Your next question presently puzzles us because we fail to find in RCW 9.02.070,supra, or in any other present statute, any requirement that the consent of the "natural father" be obtained prior to a termination of pregnancy. If the "natural father" is also the husband of the prospective mother, our earlier discussion of the marital consent requirement of the statute will apply here as well. Otherwise, no consent will be required by the father because no statute purports to say anything different. Cf.,Doe v. Doe, Mass., 314 N.E.2d 128 (1974), to the effect that even an estranged husband has no common law or constitutional right to determine whether or not his child should be aborted.4/
Your fourth question regarding the constitutionality of RCW 70.58.160 also necessitates an invocation of the above explained policy respecting the issuance of an opinion on the constitutionality of a duly enacted statute. This statute, which you have here questioned, was originally [[Orig. Op. Page 7]] enacted by § 1, chapter 159, Laws of 1945, and, as later amended by § 12, chapter 5, Laws of 1961, Ex. Sess., provides as follows:
"A certificate of every death or fetal death shall be filed with the local registrar of the district in which the death or fetal death occurred within three days after the occurrence is known, or if the place of death or fetal death is not known, then with the local registrar of the district in which the body is found within twenty-four hours thereafter. In every instance a certificate shall be filed prior to the interment or other disposition of the body: Provided, That a certificate of fetal death shall not be required if the period of gestation is less than twenty weeks."
Moreover, not only must we presume this statute to be constitutional until otherwise ruled upon by a court of competent jurisdiction but, in addition, our present belief is that the statute is in fact a constitutionally defensible legislative enactment.
Finally, you have asked:
"May a hospital require that prior to an abortion where the fetus is believed to be in excess of 20 weeks, that an attending physician consult with another physician to determine that the pregnancy has not gone beyond the 28th week or second trimester?"
RCW 9.02.010, which predated the enactment of RCW 9.02.070, supra, provides that:
"Every person who, with intent thereby to produce the miscarriage of a woman, unless the same is necessary to preserve her life or that of the child whereof she is pregnant, shall‑-
"(1) Prescribe, supply, or administer to a woman, whether pregnant or not, or advise or cause her to take any medicine, drug or substance; or,
"(2) Use, or cause to be used, any instrument or other means;
[[Orig. Op. Page 8]] "Shall be guilty of abortion, and punished by imprisonment in the state penitentiary for not more than five years, or in the county jail for not more than one year."
This statute is still fully valid and enforceable during the final trimester of a woman's pregnancy. AGO 1973 No. 7,supra. It therefore would appear to us to be entirely reasonable, and legally permissible, for a hospital ‑ even if otherwise required to permit its facilities to be used for alegal abortion ‑ to take a step such as is contemplated by your question in order to obtain an additional assurance that the operation to be performed in a given case will, in fact, be legal. Hence, we answer this question in the affirmative.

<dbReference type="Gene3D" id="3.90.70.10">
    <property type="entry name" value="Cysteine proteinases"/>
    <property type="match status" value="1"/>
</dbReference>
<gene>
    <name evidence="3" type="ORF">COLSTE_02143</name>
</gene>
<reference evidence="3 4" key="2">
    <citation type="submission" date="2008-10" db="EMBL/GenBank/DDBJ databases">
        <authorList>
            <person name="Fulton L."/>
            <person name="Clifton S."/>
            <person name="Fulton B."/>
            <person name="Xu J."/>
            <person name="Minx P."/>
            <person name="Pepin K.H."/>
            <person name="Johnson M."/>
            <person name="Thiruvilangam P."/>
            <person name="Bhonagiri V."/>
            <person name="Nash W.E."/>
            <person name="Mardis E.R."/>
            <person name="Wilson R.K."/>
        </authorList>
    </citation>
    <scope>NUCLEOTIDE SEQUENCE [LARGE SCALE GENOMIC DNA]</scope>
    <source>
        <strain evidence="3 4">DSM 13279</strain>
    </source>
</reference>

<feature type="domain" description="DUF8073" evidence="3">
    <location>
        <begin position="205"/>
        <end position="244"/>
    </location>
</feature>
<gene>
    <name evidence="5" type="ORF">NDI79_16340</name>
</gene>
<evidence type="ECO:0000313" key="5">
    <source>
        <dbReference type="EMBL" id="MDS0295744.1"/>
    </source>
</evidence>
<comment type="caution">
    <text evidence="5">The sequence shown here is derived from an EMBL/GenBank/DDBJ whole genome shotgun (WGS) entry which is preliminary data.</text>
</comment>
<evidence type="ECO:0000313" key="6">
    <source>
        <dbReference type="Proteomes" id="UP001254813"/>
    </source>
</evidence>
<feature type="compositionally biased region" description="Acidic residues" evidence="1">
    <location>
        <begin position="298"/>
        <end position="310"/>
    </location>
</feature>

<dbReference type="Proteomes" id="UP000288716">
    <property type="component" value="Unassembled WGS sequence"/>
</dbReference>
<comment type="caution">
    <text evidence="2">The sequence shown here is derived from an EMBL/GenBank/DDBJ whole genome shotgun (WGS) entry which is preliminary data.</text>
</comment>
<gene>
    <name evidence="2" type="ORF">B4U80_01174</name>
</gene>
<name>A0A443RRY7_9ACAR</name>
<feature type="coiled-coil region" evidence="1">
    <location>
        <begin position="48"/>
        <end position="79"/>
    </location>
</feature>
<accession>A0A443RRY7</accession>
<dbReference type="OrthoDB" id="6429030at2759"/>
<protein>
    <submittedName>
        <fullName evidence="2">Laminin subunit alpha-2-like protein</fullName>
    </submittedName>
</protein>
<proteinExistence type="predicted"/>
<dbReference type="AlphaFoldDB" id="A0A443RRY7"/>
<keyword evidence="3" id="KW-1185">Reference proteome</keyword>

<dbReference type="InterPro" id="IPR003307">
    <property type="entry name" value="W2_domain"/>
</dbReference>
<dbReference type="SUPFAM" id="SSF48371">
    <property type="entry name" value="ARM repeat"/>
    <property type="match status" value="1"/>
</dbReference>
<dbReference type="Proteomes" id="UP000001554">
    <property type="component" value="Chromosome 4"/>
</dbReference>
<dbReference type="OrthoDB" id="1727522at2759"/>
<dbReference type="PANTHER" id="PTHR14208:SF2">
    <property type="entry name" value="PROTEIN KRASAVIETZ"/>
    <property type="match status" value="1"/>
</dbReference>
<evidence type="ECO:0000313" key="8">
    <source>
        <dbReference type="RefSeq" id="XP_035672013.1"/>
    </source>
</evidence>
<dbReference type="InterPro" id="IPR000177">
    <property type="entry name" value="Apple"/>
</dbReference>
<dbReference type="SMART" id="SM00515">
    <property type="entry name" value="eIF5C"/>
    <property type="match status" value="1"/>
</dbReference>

We trust that the foregoing will be of some assistance to you.
Very truly yours,
PHILIP H. AUSTIN
Deputy Attorney General
*** FOOTNOTES ***
1/"No hospital, physician, nurse, hospital employee nor any other person shall be under any duty, by law or contract, nor shall such hospital or person in any circumstances be required, to participate in a termination of pregnancy if such hospital or person objects to such termination. No such person shall be discriminated against in employment or professional privileges because he so objects."
2/Perhaps the most succinct explanation of this policy appears in AGO 1945-46, page 269 [[to John T. Welsh, Prosecuting Attorney, Pacific County on July 17, 1945]], as follows:
". . . The power to declare an act constitutional or unconstitutional is vested solely in the courts. Consequently, nothing can be gained by this office expressing an opinion as to the constitutionality of a statute. A pronouncement of unconstitutionality would merely cause confusion and disorder among the administrative officers whose duty it is to give effect to the presumption of constitutionality which attaches to all laws until declared otherwise by a court of competent jurisdiction."
3/Although Coe v. Gerstein, supra, was appealed to the United States Supreme Court, only certain procedural issues were raised and therefore, the Supreme Court's response did not constitute either an affirmance or reversal of this aspect of the case. See,Gerstein v. Coe, 417 U.S. 279, 41 L. ed [[L.Ed.]]2d 68, 94 S.Ct. 2246 (1974), and Poe v. Gerstein, 417 U.S. 281, 41 L. ed [[(L.Ed.]]2d 70, 94 S.Ct. 2247 (1974).
4/Although the United States Supreme Court in Stanley v. Illinois, 405 U.S. 645, 31 L. ed [[L.Ed.]]2d 551, 92 S.Ct. 1208 (1972), has held that a putative father must, under certain circumstances, be given advance notice of the subsequent adoption of his child, once born, it would not appear to us that this case would be of any significant support to the unmarried natural father in the context, instead, of an abortion otherwise lawfully performed under RCW 9.02.070.